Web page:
The House and Senate often work on the same issue simultaneously by introducing companion bills in each chamber. 2 of Palmer’s bills and resolutions had a companion bill in the Senate. Working with a sponsor in the other chamber makes a bill more likely to be passed by both the House and Senate.

Those bills were: H.R. 2108: Retirement Freedom Act; H.R. 8284: Pandemic Unemployment Assistance Integrity Act

Compare to all Alabama Delegation (57th percentile); House Party Leaders (11th percentile); House Republicans (42nd percentile); All Representatives (25th percentile).

Companion bills are those that are identified as “identical” by Congress’s Congressional Research Service.


 

Got their bills out of committee the 3rd least often compared to House Party Leaders

Most bills and resolutions languish in committee without any action. Palmer introduced 2 bills in the 116th Congress that got past committee and to the floor for consideration.

Those bills were: H.R. 995: Settlement Agreement Information Database Act ...; H.R. 2502: Transparency in Federal Buildings Projects ...

Compare to all Alabama Delegation (71st percentile); House Party Leaders (22nd percentile); House Republicans (55th percentile); All Representatives (32nd percentile).


 

Got the 3rd fewest cosponsors on their bills compared to House Party Leaders (tied with 2 others)

Palmer’s bills and resolutions had 225 cosponsors in the 116th Congress. Securing cosponsors is an important part of getting support for a bill, although having more cosponsors does not always mean a bill will get a vote. View Bills »

Compare to all Alabama Delegation (57th percentile); House Party Leaders (22nd percentile); House Republicans (65th percentile); All Representatives (42nd percentile).


 

Cosponsored the 20th fewest bills compared to All Representatives

Palmer cosponsored 94 bills and resolutions introduced by other Members of Congress. Cosponsorship shows a willingness to work with others to advance policy goals. View Cosponsored Bills »

Compare to all Alabama Delegation (14th percentile); House Party Leaders (44th percentile); House Republicans (7th percentile); All Representatives (4th percentile).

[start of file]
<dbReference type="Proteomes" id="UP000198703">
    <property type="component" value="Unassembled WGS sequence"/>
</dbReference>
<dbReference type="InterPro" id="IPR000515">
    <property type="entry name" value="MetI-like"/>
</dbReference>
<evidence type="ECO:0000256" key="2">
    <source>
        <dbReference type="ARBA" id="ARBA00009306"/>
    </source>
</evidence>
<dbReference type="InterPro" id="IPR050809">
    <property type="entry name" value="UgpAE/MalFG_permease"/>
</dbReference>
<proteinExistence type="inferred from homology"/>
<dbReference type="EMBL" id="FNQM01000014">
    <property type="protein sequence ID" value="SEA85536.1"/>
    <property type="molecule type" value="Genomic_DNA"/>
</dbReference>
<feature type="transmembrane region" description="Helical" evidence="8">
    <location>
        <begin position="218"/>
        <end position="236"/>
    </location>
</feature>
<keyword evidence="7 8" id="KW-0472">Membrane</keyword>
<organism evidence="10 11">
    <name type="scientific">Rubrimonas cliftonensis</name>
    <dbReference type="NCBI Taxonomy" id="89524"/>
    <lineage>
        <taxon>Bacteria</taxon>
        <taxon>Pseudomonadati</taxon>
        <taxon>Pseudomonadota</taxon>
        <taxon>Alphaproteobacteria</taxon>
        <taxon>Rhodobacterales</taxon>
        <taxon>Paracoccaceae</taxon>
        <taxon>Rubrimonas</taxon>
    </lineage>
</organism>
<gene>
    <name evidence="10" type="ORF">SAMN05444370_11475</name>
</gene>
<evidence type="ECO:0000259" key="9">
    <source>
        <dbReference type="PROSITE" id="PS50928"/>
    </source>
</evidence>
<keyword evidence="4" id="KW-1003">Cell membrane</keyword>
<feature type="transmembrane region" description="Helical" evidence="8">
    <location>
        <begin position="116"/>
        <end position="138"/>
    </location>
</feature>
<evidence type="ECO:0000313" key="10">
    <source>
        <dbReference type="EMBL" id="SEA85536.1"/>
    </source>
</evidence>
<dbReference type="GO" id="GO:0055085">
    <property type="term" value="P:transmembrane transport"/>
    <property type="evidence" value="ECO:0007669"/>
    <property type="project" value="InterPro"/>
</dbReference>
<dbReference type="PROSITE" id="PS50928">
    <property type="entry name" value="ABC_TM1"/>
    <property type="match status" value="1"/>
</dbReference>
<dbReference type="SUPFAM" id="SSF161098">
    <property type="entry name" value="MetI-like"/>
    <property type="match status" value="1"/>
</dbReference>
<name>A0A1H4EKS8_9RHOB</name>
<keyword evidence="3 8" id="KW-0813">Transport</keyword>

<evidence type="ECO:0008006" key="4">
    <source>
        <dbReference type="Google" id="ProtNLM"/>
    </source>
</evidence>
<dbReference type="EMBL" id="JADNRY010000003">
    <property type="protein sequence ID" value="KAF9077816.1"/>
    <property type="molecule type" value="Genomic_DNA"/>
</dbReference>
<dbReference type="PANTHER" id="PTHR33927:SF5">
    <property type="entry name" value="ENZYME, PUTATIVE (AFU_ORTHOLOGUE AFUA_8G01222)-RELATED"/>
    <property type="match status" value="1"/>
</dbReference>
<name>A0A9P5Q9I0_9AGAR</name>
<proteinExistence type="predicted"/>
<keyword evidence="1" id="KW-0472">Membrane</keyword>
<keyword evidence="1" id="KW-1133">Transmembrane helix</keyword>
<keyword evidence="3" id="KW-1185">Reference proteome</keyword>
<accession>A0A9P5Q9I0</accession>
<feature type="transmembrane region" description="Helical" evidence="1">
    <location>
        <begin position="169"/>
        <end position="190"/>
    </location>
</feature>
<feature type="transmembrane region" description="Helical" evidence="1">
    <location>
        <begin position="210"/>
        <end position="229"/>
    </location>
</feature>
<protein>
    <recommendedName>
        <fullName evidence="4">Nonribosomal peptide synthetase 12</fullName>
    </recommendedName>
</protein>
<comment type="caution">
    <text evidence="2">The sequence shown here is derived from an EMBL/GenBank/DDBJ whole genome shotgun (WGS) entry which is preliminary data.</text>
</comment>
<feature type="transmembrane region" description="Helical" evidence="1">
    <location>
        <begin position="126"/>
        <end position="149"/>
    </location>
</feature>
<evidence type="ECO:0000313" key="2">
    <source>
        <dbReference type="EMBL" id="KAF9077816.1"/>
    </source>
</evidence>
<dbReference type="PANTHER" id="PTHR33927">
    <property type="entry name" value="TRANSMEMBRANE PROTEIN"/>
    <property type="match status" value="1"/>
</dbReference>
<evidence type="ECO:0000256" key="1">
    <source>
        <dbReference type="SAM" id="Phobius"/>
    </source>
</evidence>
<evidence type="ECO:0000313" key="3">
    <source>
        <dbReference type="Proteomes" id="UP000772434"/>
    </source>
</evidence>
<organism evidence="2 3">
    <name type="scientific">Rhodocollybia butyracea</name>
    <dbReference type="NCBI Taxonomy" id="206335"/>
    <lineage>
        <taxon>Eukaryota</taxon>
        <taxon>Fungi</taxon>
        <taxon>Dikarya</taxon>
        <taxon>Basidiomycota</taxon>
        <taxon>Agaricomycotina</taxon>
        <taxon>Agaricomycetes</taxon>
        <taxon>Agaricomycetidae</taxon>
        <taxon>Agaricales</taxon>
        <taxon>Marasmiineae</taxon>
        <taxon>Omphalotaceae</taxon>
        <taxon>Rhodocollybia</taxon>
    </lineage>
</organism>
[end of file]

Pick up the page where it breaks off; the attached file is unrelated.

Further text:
Introduced the 51st fewest bills compared to All Representatives (tied with 14 others)

Palmer introduced 9 bills and resolutions in the 116th Congress. View Bills »

Compare to all Alabama Delegation (29th percentile); House Party Leaders (11th percentile); House Republicans (21st percentile); All Representatives (11th percentile).


 

Laws Enacted

Palmer introduced 1 bill that became law, including via incorporation into other measures, in the 116th Congress. Keep in mind that it takes a law to repeal a law. Very few bills ever become law. View Enacted Bills »

Those bills were: H.R. 2502: Transparency in Federal Buildings Projects ...

Compare to all Alabama Delegation (57th percentile); House Party Leaders (22nd percentile); House Republicans (51st percentile); All Representatives (37th percentile).

The legislator must be the primary sponsor of the bill or joint resolution that was enacted or the primary sponsor of a bill or joint resolution for which at least about one third of its text was incorporated into another bill or joint resolution that was enacted as law, as determined by an automated analysis. While a legislator may lay claim to authoring other bills that became law, these cases are difficult for us to track quantitatively. We also exclude bills where the sponsor’s original intent is not in the final bill.


Additional Notes

Leadership/Ideology: The leadership and ideology scores are not displayed for Members of Congress who introduced fewer than 10 bills, or, for ideology, for Members of Congress that have a low leadership score, as there is usually not enough data in these cases to compute reliable leadership and ideology statistics.

Missing Bills: We exclude bills from some statistics where the sponsor’s original intent is not in the final bill because the bill’s text was replaced in whole with unrelated provisions (i.e. it became a vehicle for passage of unrelated provisions).

Ranking Members (RkMembs): The chair of a committee is always selected from the political party that holds the most seats in the chamber, called the “majority party”. The “ranking member” (sometimes “RkMembs”) is the title given to the senior-most member of the committee not in the majority party.

Freshmen/Sophomores: Freshmen and sophomores are Members of Congress whose first term (in the same chamber at the end of the 116th Congress) was the 116th Congress (freshmen) or 115th (sophomores). Members of Congress who took office within the last few months of a Congress are considered freshmen in the next Congress as well.